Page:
Linked by Thom Holwerda on Thu 18th Oct 2007 13:56 UTC, submitted by Witek Wasilewski
Ubuntu, Kubuntu, Xubuntu Ubuntu 7.10 has been released. "Ubuntu 7.10 Desktop Edition adds an enhanced user interface, improved hardware support, multiple monitor support and integrated desktop search. Ubuntu 7.10 Server Edition features improved functionality, manageability, pro-active security and hardware compatibility and delivers a rapid deployment platform for developers and businesses. New versions of Kubuntu and Edubuntu, derivatives of Ubuntu aimed at KDE enthusiasts and the education community respectively, are also being released at the same time." And a review. Update: One more review.
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RE[2]: Ubuntu
by garymax on Fri 19th Oct 2007 15:25 UTC in reply to "RE: Ubuntu"
Member since:

"...just like you wouldn't expect the same from Debian, Slackware, or Gentoo."

Though you make a point the three projects you mentioned do not have as their goal to be the #1 desktop; they have one goal in mind: to be the best Linux possible for discriminating users of Linux.

I run Slackware and while it does not have a huge developer base, the developers it does have--in addition to Patrick Volkerding--all focus on making the best Linux possible for the end user who knows what they want.

Different distros have different constituencies so you can't paint them with w broad brush.

Reply Parent Score: 1

RE[3]: Ubuntu
by apoclypse on Fri 19th Oct 2007 16:42 in reply to "RE[2]: Ubuntu"
apoclypse Member since:

That's not my point though. My point was that you wouldn't expect Slackware to have a dedicated research and development team when Slackware is a community based project, and for all intents and purposes that is what Ubuntu is. It may be popular but at the end of the day Ubuntu is a community based distro just like Slackware. The post I responded to tried to paint Ubuntu in the same picture as RedHat and Novell, but these companies have a constant stream of revenue and are enterprise oreiented. Ubuntu may have a large community, but Canonical as a company is relatively small. You have to consider where Ubuntu originated from (Debian) and what model they follow as a template. Most community based distros don't have specialized payed R&D teams but they have dedicated developers who work to better their distribution of choice, and Ubuntu follows the same model. I happen to think that the reason Ubuntu is so popular has to do with the fact that ubuntu's focus is still on the community, and not the enterprise exclusively. RedHat lost sight of that and now want to regain the market, and Novell wants to force feed you their vision of what linux should be. It's great that these companies exist to enrich linux, but to put Ubuntu and these company in the same league is naive. Popularity especially with a free distro deosn;t equal rich in the OSS world.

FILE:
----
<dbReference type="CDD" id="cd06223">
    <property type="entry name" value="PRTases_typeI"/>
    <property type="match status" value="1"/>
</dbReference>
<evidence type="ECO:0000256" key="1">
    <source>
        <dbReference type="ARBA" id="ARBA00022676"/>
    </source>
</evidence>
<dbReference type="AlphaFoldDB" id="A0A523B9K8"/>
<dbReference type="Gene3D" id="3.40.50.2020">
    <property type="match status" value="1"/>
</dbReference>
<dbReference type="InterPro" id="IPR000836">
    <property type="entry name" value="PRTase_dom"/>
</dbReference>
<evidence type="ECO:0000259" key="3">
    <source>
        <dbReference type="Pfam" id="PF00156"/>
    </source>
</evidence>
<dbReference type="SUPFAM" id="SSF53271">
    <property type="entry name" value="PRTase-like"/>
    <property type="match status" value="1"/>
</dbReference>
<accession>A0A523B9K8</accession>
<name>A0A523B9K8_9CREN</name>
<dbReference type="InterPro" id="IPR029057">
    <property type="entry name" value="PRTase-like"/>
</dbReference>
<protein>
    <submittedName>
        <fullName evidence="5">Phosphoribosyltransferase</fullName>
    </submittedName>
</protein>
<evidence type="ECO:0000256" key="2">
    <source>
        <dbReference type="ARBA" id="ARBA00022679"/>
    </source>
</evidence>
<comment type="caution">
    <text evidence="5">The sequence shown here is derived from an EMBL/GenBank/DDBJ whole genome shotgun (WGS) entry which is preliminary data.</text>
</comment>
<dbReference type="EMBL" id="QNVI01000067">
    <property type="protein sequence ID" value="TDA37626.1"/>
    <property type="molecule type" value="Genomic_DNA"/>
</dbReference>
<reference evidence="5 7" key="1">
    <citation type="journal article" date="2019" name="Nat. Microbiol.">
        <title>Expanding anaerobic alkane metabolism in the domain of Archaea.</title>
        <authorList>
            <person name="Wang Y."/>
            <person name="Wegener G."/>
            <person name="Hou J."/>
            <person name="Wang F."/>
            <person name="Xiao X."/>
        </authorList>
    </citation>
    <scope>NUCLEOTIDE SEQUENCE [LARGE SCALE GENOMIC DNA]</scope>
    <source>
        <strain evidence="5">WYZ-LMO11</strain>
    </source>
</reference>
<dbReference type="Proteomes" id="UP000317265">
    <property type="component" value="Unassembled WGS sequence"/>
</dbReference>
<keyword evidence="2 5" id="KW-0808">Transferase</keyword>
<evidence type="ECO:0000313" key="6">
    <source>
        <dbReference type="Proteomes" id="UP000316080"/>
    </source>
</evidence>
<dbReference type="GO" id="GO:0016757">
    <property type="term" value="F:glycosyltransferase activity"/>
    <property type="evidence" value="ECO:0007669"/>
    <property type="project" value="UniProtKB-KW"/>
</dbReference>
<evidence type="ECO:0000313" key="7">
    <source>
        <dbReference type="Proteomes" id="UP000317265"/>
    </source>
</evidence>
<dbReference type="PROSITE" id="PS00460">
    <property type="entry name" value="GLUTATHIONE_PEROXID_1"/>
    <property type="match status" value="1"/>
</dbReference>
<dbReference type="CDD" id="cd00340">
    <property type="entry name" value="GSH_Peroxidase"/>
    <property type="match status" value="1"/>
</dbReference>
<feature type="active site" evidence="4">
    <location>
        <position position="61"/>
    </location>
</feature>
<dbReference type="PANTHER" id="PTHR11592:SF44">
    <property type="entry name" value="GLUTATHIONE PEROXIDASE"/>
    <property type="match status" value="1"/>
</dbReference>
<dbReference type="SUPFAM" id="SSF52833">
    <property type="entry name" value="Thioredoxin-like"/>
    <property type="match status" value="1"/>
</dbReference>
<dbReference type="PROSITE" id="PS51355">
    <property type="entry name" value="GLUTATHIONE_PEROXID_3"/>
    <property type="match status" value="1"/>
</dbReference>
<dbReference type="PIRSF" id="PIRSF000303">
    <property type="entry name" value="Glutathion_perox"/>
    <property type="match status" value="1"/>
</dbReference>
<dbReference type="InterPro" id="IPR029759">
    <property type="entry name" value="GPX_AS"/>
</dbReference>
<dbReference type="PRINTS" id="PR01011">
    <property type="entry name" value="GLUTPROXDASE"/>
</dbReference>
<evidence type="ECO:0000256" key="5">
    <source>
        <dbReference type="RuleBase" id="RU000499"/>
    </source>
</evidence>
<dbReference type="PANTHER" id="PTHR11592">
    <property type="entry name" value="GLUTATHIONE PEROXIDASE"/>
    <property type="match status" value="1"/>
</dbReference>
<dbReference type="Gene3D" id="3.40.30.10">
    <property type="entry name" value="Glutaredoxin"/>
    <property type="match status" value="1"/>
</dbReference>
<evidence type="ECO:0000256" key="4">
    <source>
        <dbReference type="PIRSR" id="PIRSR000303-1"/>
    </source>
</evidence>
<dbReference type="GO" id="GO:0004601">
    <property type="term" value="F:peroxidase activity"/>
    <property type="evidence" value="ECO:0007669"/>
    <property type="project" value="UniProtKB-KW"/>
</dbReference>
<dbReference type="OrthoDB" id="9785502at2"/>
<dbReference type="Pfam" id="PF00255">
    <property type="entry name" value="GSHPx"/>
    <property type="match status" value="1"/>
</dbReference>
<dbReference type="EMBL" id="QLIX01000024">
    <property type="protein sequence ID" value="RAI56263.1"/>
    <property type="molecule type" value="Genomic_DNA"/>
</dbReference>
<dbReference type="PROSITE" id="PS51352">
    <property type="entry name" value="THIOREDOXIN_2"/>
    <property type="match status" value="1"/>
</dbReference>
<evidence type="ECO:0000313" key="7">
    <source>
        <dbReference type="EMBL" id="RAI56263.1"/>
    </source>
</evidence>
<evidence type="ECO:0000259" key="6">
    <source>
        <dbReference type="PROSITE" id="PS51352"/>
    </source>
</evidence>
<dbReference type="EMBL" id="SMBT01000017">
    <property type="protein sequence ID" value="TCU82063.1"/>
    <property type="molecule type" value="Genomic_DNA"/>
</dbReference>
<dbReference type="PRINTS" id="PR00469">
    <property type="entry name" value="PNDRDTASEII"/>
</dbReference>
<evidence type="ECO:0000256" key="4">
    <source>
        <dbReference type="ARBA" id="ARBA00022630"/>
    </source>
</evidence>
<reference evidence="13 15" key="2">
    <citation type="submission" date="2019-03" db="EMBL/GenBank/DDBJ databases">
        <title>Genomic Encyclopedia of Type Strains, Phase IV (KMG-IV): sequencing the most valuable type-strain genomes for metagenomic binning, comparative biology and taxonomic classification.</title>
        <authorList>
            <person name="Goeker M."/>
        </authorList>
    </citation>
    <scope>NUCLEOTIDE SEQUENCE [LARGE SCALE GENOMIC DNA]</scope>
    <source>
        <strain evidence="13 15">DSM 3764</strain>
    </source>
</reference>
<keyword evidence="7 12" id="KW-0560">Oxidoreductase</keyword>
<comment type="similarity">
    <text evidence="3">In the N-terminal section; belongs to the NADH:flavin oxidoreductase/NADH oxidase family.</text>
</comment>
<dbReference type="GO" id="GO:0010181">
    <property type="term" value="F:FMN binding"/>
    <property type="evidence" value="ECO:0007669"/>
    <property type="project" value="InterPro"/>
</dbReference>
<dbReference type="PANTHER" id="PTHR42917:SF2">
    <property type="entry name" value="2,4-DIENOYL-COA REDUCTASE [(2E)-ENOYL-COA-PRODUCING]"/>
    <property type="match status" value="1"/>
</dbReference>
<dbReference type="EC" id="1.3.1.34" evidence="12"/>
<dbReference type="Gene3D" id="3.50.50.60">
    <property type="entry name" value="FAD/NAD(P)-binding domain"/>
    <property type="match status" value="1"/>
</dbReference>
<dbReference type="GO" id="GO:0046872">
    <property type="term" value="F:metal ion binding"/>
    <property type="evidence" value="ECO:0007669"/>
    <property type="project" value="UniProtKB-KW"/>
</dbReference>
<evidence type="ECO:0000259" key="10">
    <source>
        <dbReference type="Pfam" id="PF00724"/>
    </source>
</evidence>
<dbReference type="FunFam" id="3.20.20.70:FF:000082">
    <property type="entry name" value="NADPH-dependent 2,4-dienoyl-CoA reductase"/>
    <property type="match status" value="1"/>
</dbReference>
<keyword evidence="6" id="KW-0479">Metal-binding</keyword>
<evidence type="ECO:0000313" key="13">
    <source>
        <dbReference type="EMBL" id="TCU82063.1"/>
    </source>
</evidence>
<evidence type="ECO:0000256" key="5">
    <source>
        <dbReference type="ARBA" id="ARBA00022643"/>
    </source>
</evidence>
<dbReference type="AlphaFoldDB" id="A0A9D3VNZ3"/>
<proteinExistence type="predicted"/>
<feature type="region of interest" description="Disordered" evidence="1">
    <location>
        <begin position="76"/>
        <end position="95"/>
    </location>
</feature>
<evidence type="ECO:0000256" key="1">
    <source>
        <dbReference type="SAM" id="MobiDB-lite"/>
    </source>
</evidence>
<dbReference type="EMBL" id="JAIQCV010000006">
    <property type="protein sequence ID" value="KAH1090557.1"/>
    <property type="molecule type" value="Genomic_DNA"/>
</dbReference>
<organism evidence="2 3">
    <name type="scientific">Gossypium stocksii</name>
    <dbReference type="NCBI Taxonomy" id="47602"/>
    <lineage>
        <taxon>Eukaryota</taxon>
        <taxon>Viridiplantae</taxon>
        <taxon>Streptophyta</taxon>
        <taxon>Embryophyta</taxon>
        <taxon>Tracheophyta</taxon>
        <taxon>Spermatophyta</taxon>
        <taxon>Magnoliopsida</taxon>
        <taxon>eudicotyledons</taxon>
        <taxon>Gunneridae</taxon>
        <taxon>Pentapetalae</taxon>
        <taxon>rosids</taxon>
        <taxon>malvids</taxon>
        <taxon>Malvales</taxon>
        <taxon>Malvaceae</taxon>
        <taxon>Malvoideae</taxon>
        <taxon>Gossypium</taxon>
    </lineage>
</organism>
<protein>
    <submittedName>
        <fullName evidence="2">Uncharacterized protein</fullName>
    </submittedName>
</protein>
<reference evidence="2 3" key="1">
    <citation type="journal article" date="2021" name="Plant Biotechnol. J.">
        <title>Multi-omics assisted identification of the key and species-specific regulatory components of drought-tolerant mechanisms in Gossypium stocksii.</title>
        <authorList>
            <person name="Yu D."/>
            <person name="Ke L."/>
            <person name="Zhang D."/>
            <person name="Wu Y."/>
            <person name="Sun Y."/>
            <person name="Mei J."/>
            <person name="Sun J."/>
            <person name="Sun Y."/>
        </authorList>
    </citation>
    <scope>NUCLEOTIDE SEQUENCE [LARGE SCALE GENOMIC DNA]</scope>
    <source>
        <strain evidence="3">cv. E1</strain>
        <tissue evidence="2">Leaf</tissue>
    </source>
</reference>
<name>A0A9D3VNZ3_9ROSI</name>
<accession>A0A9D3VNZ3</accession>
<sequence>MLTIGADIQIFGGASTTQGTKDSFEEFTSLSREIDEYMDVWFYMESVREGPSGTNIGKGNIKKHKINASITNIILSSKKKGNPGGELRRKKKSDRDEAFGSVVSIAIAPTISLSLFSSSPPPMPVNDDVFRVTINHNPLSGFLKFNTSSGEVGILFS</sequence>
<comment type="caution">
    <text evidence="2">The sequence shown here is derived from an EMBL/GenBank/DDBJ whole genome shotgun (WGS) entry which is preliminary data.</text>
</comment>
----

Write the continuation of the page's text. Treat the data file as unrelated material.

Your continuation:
Reply Parent Score: 2